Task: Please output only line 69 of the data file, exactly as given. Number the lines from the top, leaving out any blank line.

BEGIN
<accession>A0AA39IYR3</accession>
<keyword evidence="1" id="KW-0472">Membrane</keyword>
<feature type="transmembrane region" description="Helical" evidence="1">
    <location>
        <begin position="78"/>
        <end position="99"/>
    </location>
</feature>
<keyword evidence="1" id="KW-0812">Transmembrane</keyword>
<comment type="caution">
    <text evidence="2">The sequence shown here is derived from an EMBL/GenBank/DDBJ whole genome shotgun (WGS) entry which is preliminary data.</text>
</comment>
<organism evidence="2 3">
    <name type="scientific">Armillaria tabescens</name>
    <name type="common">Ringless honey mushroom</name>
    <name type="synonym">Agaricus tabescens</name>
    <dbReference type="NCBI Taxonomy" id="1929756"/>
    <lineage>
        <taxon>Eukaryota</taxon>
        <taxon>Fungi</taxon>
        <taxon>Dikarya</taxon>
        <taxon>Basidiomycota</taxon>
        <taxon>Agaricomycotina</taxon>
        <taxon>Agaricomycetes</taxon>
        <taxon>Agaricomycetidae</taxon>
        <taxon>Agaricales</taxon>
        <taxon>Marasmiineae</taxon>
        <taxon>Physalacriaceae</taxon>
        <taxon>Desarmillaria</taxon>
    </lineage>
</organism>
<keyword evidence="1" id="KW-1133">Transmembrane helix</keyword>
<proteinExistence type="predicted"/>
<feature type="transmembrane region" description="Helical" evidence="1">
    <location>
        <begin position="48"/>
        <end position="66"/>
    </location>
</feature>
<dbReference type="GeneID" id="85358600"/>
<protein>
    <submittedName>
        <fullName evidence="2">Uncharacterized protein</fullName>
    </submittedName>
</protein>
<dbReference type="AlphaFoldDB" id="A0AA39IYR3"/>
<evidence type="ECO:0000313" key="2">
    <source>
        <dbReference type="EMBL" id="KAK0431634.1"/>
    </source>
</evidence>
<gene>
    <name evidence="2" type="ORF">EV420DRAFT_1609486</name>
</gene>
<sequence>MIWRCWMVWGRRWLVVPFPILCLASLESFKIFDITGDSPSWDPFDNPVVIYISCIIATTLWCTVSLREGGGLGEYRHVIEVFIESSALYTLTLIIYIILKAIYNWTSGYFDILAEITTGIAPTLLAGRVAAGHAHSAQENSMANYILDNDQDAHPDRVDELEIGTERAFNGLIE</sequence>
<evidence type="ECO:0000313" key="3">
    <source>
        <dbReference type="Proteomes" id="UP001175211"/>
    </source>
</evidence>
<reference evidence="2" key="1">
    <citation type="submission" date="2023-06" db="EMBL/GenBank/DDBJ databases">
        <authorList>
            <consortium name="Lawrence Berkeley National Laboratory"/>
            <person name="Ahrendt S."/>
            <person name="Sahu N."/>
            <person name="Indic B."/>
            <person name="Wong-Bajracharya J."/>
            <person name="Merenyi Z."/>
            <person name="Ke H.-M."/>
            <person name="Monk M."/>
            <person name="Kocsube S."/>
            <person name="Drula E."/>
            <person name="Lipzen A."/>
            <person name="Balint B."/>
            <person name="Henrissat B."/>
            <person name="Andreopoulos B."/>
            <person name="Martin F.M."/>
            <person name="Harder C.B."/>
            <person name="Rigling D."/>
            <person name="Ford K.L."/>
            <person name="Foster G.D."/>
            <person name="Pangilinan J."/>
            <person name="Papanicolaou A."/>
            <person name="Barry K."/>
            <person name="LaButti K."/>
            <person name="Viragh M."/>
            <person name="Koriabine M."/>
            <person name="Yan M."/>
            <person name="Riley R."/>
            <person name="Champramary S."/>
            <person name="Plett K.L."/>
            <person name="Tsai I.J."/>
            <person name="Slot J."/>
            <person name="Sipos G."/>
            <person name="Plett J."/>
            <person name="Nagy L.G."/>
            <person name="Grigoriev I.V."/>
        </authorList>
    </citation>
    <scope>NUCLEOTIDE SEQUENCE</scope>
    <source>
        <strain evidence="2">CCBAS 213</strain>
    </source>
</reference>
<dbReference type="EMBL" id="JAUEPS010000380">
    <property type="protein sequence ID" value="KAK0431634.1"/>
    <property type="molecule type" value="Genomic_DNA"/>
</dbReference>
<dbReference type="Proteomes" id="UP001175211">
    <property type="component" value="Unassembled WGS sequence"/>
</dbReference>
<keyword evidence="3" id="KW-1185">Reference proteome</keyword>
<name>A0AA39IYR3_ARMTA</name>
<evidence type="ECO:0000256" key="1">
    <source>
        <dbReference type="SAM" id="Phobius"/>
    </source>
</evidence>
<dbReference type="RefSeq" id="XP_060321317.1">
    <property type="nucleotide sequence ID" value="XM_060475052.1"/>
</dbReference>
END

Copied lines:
            <person name="Merenyi Z."/>